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Joystiq eyes-on: Heavy Rain

Jem Alexander

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Warning: This preview includes spoilers for one of the game's bonus levels. Those of you fearing spoilers for the game's main story are welcome to read on.

While Heavy Rain's teaser video is awesome enough, we were lucky enough to be given a demonstration of the game by Quantic Dream's David Cage.

Before showing us any gameplay, Cage reiterated the thought processes behind developing a game like Heavy Rain. It's an adult thriller with a mature, emotionally driven story. "You're not fighting a war. There are no gangsters, knights, princesses or zombies. You're not going to save the world in this game." We're hoping this grounding in reality saves it from the bizarre tangent Indigo Prophecy (Fahrenheit for those outside the US) took towards the end of the game.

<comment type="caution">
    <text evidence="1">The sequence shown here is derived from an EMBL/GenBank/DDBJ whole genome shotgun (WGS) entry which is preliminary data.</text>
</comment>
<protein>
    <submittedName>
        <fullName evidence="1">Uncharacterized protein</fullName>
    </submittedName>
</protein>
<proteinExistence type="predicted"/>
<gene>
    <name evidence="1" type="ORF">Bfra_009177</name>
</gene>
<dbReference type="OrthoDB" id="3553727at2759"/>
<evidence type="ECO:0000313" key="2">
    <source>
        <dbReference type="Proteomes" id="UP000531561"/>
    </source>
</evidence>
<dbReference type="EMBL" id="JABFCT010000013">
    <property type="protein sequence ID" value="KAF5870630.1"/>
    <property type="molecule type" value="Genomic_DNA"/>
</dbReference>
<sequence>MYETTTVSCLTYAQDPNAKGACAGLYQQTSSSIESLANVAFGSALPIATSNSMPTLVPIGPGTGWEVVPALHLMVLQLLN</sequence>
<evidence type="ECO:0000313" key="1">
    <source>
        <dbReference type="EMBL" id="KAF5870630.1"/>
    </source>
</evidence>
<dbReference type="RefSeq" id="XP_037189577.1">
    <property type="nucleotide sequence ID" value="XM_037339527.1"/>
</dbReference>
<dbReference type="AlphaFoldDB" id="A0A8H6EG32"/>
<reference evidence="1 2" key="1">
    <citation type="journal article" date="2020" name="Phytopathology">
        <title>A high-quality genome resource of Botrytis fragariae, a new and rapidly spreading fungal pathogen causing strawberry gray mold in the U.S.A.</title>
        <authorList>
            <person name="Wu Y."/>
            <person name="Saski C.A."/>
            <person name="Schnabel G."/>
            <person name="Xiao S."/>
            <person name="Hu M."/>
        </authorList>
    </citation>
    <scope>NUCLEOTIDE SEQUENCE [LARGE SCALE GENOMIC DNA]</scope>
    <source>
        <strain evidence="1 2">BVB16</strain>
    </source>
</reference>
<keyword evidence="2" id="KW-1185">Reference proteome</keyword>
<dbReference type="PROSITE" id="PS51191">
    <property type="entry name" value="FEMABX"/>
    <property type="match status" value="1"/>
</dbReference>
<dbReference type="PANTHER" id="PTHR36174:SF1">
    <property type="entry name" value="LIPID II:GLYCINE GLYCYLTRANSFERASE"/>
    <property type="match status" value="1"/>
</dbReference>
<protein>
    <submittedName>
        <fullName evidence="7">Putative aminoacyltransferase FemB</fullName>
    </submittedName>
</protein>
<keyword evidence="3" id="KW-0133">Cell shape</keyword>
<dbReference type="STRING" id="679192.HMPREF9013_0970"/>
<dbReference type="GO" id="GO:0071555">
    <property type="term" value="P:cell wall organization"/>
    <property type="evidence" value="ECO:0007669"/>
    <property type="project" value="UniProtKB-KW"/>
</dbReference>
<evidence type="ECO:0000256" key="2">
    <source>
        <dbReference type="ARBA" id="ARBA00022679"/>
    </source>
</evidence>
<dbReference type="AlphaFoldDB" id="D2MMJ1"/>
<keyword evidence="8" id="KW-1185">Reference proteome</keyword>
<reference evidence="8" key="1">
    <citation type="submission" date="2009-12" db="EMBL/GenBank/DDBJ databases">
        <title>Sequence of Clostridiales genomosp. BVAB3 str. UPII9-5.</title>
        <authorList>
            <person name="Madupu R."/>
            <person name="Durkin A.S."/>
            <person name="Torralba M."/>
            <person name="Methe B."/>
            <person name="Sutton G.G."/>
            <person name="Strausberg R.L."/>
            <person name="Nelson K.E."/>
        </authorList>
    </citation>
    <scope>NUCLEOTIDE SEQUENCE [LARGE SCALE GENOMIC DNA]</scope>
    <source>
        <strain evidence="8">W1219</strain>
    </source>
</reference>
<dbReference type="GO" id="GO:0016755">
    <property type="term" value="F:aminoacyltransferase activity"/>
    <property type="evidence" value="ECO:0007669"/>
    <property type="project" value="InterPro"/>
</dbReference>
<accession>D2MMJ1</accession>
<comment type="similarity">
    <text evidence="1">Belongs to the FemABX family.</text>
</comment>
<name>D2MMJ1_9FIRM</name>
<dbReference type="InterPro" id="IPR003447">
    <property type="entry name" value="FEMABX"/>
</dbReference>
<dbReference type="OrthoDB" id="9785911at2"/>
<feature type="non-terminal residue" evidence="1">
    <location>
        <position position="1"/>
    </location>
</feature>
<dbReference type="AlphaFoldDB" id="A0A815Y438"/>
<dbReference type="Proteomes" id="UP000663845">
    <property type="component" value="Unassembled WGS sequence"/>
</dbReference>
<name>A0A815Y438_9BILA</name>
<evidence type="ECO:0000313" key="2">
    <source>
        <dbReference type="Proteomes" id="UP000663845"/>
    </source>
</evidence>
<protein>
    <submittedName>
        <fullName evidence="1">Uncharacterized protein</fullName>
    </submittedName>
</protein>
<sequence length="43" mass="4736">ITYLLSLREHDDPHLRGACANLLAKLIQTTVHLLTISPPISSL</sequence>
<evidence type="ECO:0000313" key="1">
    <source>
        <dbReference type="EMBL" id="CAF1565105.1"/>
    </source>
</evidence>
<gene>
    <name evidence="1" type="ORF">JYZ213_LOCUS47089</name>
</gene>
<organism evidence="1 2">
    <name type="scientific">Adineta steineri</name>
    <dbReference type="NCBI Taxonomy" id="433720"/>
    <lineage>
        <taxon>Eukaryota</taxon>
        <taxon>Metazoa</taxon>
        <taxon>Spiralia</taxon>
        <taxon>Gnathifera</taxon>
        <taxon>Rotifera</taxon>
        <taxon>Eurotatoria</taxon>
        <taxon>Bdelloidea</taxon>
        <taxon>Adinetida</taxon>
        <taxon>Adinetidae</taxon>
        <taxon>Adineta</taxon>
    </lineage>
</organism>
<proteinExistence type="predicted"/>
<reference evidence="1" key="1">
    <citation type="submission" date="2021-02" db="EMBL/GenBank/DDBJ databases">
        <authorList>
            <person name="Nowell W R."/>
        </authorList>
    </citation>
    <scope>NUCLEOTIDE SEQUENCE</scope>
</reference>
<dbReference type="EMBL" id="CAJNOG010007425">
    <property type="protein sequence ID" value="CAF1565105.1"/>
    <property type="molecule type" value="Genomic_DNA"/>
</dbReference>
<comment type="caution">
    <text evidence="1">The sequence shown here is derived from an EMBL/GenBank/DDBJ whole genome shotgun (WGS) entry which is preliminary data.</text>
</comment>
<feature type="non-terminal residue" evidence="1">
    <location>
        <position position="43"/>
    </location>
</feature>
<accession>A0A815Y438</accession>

Gallery: Heavy Rain | 79 Photos

The part of the game we were shown, the same as featured in the trailer you've already seen, is a bonus scene, used to demonstrate the gameplay without revealing any of the game's story. The full game will make use of "rubber band stories" to solve the problems behind creating truly interactive storytelling. So, while you can deform each rubber band in any way you want, the basic shape of the story remains the same.

Fans of Indigo Prophecy will recognize the basic gameplay mechanics right away. Potential actions pop up in the bottom right hand corner when you're able to interact with something. These actions are usually performed with the right analogue stick, though some also rely on the SIXAXIS motion controls. Your character will automatically look at items that are interesting, akin to Grim Fandango and Escape from Monkey Island, and movement is mapped to the right trigger (walking forward) and the left analogue stick (looking).